The throttle plate mounted on the back of the slide cracks in a circular motion around the dished depression in the design. The plate cracks because it can vibrate after a very large rubber ring has worn from the fluttering and from then on you can hear the plate ‘clattering’ like a a handful of dominos on a kitchen table. If you replace the inexpensive rubber ‘O’ ring at this point, it’s a good cure and the plate will last interminably. You can make the plate clatter at anytime by holding your hand over the end of the silencer!
Dribbles Fuel Down Breather Tube
There is an ‘O’ ring which fits the float valve housing (made of brass and sits in the float bowl of the carb). The float valve ‘bobs’ in and out of it. The ‘O’ ring hardens and leaks fuel straight ‘around’ the float valve mechanism completely overfilling the float bowl. This causes fuel to leak out the breather but can also disastrously pour into your engine. Signs are: poor starting, generally rich running at low revs, tickover must be raised. (DaleO)
Doesn’t appear to suffer in the UK from LRP+ (Lead replacement petrol).
There is a difference between the fuel screws required for the Mk1 or the Mk2 carb. Learn about the Husaberg fuel screw debacle.
“Crap in the carb” (how often?!?!). Old joke-still funny! With the mods below deep water isn’t a problem! If the electrics are correct, the problem will be the carb ingesting mud or water. Try T-piping the black central pipe on the Keihin MK1. Feed a breather high in the frame around the earth carousel and down. The bike will stop in water and upon restarting will suck are in the carb and NOT water up. A 100% cure!
On 14/48 gearing: as little as 3-hours but with Keihin FCR and jetting leaned off and small throttle settings etc: 4+ hours are possible.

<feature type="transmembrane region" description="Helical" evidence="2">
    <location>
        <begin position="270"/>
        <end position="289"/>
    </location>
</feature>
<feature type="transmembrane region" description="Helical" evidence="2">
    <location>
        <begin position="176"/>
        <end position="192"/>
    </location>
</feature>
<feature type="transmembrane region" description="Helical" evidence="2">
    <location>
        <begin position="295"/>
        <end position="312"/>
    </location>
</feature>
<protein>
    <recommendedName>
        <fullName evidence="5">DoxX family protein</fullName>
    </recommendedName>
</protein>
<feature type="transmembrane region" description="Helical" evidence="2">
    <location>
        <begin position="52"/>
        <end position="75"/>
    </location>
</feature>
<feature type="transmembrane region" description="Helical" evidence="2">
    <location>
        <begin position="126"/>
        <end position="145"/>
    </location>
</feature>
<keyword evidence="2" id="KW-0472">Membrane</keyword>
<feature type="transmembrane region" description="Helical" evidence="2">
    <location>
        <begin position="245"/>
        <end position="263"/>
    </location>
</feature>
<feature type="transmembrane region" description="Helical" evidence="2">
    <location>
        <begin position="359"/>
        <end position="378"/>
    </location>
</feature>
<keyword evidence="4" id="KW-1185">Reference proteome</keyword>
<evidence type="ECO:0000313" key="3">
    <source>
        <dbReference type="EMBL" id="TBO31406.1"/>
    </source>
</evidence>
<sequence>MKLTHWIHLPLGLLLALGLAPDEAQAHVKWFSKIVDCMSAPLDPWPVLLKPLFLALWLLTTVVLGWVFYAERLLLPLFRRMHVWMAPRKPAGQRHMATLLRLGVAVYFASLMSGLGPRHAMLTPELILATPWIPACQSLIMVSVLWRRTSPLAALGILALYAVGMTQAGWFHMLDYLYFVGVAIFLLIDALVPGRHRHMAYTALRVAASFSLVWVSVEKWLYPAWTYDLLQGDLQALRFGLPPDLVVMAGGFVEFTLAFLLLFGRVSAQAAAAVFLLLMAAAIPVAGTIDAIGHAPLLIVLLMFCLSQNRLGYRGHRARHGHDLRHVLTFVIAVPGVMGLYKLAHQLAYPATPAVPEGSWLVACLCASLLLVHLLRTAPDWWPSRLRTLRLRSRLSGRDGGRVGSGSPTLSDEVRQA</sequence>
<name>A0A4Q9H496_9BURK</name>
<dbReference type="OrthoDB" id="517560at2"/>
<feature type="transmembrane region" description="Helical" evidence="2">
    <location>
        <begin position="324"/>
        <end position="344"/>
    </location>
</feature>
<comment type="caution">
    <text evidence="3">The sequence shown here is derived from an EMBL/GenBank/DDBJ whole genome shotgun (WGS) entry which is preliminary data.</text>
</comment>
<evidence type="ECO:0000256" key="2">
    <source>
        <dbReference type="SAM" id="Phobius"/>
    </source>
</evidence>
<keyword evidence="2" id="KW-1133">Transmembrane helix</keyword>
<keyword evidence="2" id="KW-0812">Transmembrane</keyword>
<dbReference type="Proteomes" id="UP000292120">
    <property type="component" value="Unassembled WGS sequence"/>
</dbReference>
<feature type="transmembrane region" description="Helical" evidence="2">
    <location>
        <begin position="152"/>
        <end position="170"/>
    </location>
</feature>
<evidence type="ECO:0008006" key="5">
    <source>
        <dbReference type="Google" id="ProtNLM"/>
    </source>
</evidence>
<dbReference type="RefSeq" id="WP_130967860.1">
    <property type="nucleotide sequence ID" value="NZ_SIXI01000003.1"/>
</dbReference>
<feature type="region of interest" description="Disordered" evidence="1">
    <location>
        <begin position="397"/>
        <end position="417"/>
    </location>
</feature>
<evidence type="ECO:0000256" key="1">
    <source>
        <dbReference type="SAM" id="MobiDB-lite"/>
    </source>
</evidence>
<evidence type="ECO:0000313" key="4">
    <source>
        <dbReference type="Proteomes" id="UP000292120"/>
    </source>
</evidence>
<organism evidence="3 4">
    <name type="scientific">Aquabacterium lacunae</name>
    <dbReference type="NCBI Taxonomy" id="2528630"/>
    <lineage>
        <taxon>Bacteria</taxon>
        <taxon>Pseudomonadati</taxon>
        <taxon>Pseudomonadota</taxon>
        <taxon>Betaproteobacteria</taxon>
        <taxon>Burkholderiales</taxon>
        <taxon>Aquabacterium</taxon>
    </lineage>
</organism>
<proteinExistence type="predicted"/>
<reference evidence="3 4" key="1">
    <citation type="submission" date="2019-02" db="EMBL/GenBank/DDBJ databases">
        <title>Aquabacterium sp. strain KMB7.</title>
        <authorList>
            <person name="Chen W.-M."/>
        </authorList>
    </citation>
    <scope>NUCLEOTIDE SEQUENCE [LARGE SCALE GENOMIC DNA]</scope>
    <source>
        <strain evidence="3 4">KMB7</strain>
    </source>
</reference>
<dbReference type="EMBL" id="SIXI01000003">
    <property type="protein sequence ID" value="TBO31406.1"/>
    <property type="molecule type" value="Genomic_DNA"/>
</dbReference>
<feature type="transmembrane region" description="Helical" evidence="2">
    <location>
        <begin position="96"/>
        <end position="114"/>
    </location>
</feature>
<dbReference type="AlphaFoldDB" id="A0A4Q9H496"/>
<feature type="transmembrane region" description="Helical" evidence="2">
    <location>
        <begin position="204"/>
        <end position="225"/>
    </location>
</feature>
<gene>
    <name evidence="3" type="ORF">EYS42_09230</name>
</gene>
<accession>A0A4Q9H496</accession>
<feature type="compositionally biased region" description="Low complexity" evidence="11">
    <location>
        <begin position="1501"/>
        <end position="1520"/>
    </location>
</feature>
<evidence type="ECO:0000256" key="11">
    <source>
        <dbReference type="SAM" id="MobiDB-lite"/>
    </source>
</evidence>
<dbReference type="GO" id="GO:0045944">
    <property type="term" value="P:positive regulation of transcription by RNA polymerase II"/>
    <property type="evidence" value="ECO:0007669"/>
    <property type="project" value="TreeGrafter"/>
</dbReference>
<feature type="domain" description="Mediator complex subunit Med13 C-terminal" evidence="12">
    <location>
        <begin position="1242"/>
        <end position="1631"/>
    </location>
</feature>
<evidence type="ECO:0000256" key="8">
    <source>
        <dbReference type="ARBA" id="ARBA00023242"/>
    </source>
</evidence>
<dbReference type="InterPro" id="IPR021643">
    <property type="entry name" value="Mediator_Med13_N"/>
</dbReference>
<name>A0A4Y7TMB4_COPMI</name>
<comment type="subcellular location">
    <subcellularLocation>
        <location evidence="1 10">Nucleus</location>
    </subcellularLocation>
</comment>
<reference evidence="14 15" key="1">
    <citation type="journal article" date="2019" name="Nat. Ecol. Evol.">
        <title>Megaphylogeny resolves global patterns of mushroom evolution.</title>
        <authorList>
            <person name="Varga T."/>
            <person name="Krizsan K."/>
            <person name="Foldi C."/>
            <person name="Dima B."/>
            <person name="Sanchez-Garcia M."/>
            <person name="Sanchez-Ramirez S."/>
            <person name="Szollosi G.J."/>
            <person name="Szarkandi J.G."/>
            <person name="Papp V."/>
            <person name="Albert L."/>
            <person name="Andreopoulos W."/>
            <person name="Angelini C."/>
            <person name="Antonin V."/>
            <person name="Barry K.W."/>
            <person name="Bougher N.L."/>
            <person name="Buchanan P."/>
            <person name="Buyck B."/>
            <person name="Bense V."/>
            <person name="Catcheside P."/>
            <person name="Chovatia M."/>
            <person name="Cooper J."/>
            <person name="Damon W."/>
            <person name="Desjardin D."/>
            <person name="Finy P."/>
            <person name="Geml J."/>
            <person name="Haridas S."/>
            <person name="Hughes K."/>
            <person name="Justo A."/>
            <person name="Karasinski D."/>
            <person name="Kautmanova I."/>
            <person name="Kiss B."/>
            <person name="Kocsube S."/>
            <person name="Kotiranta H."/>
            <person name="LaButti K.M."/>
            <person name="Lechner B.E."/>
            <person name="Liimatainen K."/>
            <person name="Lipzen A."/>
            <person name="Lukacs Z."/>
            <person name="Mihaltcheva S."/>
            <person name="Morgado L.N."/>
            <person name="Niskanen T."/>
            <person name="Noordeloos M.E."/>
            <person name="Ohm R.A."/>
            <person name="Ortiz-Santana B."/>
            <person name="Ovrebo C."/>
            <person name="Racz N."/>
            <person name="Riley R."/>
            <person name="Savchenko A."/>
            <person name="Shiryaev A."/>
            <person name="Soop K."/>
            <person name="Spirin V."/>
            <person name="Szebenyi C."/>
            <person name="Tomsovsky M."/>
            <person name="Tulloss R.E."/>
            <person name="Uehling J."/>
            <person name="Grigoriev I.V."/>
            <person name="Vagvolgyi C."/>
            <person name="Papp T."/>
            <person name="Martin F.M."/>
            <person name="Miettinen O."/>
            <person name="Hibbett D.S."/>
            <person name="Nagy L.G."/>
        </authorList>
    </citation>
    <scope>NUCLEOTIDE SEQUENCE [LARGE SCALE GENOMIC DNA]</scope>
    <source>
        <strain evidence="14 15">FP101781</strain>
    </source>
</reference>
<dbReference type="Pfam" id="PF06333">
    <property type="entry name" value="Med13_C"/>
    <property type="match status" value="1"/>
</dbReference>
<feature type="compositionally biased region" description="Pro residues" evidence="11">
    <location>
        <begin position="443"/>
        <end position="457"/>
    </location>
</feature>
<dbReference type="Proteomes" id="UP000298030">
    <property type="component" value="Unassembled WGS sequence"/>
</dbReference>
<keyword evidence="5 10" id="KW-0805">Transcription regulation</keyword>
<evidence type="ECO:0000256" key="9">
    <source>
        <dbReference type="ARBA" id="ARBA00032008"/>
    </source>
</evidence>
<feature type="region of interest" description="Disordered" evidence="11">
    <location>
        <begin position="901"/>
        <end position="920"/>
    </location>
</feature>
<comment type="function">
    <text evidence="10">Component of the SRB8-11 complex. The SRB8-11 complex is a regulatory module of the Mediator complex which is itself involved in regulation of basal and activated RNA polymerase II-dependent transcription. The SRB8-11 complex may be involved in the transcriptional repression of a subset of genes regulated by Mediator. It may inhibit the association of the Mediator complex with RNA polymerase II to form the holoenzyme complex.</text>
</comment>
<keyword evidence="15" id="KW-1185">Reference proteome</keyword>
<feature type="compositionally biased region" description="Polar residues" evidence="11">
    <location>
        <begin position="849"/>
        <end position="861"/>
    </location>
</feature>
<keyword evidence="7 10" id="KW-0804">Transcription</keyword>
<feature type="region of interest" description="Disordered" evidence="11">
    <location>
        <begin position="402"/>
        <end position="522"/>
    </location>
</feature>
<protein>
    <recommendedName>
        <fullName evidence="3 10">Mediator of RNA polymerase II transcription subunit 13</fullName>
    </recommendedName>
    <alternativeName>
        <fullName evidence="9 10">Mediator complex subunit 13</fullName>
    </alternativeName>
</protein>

Variable Throttle Cam
G2 Ergonomics sells an anodized aluminum throttle sleeve in which you can change the throttle cam out to suit your current riding conditions, they call it their “Throttle Cam System”. The system comes with the throttle sleeve and 3 interchangeable throttle cams, they also have 3 additional cam grinds that you can purchase separately. The throttle cams are also anodized aluminum. All 6 different cam grinds get you to full throttle in the same amount of throttle twist and time as the OEM unit does. They change the grind on the first 1/4 of the cam to get the desired effect. The cams are as follows: 050x – Quicker initial power and take-off over stock grind. 100x – Same grind as stock. Cams 200, 300, 400 and 500 progressively ease the power on instead of the quick touchy stock throttle. 200 being the closet to stock and 500 being the smoothest and least touchy and made for tight woods riding. Try this link to their site.
The left side supply can be changed to a right-side by fitting a plug on the left and drilling the plug on the right. The screw hole is already there. It has the advantage of keeping the fuel from vaporizing and catching the exhaust system.
An alternative to many pipes and unions is to make a 2-into-1 connector, as below.
Settings – Dell Orto